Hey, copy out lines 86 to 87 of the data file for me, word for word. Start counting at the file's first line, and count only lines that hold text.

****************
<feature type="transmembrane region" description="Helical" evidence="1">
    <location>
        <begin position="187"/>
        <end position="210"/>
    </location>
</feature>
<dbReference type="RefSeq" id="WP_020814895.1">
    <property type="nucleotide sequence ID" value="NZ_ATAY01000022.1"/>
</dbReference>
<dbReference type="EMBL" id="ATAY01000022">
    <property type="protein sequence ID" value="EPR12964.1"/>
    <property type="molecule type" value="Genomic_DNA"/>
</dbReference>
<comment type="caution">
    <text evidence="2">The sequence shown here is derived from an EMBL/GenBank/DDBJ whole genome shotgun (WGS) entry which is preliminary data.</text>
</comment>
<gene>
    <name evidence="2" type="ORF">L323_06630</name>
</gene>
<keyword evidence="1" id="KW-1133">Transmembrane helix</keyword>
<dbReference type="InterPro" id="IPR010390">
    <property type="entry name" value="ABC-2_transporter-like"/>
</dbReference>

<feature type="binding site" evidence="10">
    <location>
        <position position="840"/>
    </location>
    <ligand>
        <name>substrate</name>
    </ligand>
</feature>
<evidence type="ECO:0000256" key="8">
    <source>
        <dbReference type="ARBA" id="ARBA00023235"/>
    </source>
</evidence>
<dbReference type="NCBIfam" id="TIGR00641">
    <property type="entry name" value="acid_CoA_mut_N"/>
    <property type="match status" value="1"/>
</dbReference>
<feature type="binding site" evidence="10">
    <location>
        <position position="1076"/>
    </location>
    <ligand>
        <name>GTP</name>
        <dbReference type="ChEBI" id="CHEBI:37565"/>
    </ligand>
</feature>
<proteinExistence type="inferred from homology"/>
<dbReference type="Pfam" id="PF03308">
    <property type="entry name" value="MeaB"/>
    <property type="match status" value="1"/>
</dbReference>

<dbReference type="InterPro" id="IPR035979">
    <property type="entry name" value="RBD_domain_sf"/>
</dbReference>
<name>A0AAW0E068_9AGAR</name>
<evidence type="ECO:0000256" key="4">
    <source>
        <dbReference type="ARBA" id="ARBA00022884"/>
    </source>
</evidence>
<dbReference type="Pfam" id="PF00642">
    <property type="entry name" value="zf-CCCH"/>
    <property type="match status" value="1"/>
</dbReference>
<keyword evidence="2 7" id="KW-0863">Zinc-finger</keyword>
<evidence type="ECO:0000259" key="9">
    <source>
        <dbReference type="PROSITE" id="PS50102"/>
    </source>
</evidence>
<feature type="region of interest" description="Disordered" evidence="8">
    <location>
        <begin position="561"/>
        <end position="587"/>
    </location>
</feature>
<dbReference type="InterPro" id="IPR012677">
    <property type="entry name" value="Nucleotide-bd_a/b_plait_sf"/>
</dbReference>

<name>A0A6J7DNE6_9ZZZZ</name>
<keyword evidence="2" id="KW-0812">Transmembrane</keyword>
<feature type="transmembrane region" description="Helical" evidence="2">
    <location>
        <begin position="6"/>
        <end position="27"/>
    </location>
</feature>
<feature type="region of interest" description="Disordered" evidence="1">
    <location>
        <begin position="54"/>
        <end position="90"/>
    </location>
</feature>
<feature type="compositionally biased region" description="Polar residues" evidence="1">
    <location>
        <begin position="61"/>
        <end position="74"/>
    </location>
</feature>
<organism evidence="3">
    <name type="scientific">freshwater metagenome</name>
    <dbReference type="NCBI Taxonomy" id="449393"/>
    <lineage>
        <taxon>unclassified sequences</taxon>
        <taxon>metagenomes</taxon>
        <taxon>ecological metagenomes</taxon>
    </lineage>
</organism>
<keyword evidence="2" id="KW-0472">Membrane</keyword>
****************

    <location>
        <begin position="6"/>